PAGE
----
There’s a growing rift between the real economy and the markets.

As regular readers know, it has left our planet fragmented… on economic, political, and societal levels.

And nowhere is that distortion more evident than in the world of infrastructure.

Infrastructure is one of the most important investment trends on my radar today. It’s the underlying force that powers and connects our five key profit themes for 2022.

From the materials needed to build a more sustainable world… to the electric grids that power our world… infrastructure touches them all.

And for investors, this presents profit opportunities. Below, I’ll give you one way you can take advantage.

Building a Better World

Yesterday, I showed you how the behavior of the markets has become permanently distorted from the real economy.

There’s no going back to how things were.

The distortion has ignited the desire to create and do things differently. To upgrade, fix, build, and innovate across platforms.

And free-market visionaries aren’t the only ones working to build a better world. Governments also know they need to spend on infrastructure.

Consider this. The World Bank recently cut its global economic growth expectations for 2022.

That’s despite the massive amounts of money central banks have produced since the pandemic began. (Which, supposedly, they did to help the real economy.)

It’s a major statement about central bank money. Namely, that it doesn’t lead to sustainable economic growth.

That means we need tangible projects to spur real progress. And that means more infrastructure development on a global scale.

It’s also why politicians left, right, and center agree that a construct-and-reboot is essential. (Even if they don’t agree on all the details.)

The chart below comes from the World Economic Forum. That’s the group of elites who know where the money is going – because they control so much of it.


The orange line shows the current infrastructure investment trends through 2040. The blue line shows how much countries need to spend on infrastructure to compete with their peers.

As you can see, it will take some time to meet these infrastructure goals. But the gap between where we are and where we need to be is an opportunity for you.

You see, political leaders are finally kicking into gear and allocating funds to this area.

Global competition to update and build infrastructure has pushed countries to increase public investment. And it has invited private sector funds as well.

Right now, the private sector provides just 1% of the funding required for infrastructure projects. But I expect that to grow at least two-fold over the next few years because of today’s distortion.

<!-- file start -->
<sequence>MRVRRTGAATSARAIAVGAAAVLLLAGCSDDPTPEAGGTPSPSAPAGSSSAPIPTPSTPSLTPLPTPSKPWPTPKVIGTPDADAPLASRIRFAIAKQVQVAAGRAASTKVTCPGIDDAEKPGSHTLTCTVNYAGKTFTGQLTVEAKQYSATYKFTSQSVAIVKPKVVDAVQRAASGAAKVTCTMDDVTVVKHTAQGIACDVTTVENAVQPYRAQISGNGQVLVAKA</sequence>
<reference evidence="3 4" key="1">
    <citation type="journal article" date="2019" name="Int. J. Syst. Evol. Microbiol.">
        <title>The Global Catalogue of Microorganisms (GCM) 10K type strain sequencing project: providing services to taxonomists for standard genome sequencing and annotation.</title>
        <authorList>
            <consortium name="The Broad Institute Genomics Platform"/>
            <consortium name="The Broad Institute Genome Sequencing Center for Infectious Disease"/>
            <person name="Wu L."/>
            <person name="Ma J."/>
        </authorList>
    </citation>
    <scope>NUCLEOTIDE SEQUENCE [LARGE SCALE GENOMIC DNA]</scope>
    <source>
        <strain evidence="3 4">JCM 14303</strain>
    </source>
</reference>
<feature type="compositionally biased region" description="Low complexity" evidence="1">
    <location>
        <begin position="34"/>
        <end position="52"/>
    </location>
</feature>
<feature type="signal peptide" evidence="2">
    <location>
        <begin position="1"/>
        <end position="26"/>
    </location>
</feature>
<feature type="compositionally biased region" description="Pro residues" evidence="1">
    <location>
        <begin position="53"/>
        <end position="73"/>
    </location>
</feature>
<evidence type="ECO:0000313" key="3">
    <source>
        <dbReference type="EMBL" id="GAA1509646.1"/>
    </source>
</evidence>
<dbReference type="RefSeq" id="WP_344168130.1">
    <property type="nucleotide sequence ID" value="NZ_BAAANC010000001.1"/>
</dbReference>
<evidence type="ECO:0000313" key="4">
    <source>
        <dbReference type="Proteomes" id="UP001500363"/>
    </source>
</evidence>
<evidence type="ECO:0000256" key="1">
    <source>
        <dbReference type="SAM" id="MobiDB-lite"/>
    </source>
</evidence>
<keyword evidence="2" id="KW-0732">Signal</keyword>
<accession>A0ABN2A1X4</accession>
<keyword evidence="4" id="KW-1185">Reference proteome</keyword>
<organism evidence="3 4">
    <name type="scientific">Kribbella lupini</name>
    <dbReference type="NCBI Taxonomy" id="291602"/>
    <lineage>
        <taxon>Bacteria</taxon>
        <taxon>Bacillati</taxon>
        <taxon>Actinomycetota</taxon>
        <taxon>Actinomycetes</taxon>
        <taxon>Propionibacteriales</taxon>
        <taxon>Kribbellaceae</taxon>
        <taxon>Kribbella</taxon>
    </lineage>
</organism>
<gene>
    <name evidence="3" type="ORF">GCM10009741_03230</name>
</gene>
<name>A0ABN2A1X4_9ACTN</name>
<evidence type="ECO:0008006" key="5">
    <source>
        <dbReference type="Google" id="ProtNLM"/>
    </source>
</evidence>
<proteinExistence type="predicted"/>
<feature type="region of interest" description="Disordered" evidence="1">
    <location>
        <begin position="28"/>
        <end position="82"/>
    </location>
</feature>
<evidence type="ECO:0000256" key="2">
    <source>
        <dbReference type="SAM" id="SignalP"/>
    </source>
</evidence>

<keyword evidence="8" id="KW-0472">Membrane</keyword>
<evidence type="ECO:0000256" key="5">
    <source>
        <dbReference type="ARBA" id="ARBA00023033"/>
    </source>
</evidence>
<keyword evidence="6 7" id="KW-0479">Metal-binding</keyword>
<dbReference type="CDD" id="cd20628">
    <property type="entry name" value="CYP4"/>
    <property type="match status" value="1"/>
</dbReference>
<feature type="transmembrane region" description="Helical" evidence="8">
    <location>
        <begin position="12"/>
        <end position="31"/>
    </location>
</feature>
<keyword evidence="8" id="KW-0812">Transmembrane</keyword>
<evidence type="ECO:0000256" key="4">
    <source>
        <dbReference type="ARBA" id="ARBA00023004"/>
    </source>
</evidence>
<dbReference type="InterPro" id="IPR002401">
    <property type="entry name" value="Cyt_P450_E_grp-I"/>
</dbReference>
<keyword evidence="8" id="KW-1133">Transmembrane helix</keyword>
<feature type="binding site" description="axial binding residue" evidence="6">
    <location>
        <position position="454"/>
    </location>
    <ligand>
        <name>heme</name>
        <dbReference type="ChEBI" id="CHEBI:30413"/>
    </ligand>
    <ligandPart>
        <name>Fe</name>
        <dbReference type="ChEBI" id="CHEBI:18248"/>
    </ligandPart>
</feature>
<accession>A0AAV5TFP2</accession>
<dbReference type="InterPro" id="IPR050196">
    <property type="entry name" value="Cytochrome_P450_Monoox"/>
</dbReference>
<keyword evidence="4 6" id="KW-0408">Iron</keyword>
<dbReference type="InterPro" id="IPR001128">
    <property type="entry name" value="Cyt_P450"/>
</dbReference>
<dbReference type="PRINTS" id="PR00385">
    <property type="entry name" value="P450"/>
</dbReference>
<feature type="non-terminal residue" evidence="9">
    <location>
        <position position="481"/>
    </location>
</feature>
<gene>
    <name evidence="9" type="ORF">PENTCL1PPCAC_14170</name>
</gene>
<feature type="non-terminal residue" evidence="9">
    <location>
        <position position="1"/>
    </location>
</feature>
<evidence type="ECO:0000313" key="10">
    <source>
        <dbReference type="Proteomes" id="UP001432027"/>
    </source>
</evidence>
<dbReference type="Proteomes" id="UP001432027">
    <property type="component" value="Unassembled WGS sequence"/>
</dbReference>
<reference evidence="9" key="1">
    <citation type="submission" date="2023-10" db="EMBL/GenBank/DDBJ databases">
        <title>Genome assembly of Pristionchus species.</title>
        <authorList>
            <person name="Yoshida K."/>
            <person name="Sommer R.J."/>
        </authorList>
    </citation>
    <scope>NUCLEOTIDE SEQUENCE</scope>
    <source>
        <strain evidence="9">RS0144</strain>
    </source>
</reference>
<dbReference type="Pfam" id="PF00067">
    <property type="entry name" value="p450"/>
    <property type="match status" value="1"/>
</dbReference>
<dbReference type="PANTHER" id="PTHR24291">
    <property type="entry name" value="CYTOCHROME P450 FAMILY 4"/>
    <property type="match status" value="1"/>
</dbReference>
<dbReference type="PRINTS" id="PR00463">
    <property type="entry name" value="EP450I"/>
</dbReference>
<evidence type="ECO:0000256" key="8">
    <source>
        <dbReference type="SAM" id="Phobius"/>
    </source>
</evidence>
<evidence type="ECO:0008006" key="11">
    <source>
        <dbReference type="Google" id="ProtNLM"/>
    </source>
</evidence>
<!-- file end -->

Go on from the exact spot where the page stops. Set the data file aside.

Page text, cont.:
The private sector’s focus has been on investing in financial assets over physical ones. It often waits for the public sector to dole out money, and then takes it from there.

We’re now seeing a big push for infrastructure investment from the public sector. So it’s only a matter of time before the private sector jumps in to get its cut.

A Major Infrastructure Driver

I expect a lot of that money to flow into raw materials. And copper is a big one.

If the world has run on oil for the last century, the 21st century will be the age of copper. By the end of the decade, every major part of the economy will need copper.

Copper is already used in personal electronics. It’s used in construction, too. And now, demand for copper in energy and transportation is also growing.

That includes the push for a greener future, which is another major driver for copper. There, demand will come from everything from wind and solar power plants… to electric vehicles (EVs).

It takes four to six times more copper to power wind and solar plants. That’s compared to conventional power plants.

EVs, meanwhile, use three times more copper than internal combustion engine vehicles. And with countries around the world pushing for a cleaner future, the EV market is set to grow.

Today, about 10% of new vehicles sold in the world’s major markets are electric. By 2030, that figure could be closer to 50%, according to Bloomberg.

Much of that demand comes from China. It already accounts for 54% of annual copper demand, and it continues to modernize. That means burning less coal and relying more on renewables.

What This Means for Your Money

All combined, this is setting the stage for a major copper bull market.

Copper prices rebounded better than any other commodity in 2020. They’ve spent most of the last year bouncing around the 2011 peak levels.

But I don’t expect that to last much longer, thanks to the push for a greener future. Which means now is a great time to buy copper.

And one way to do that, if you haven’t positioned yourself yet, is through the United States Copper Index Fund (CPER). It’s an exchange-traded fund that tracks the price of copper.



Nomi Prins
Editor, Inside Wall Street with Nomi Prins

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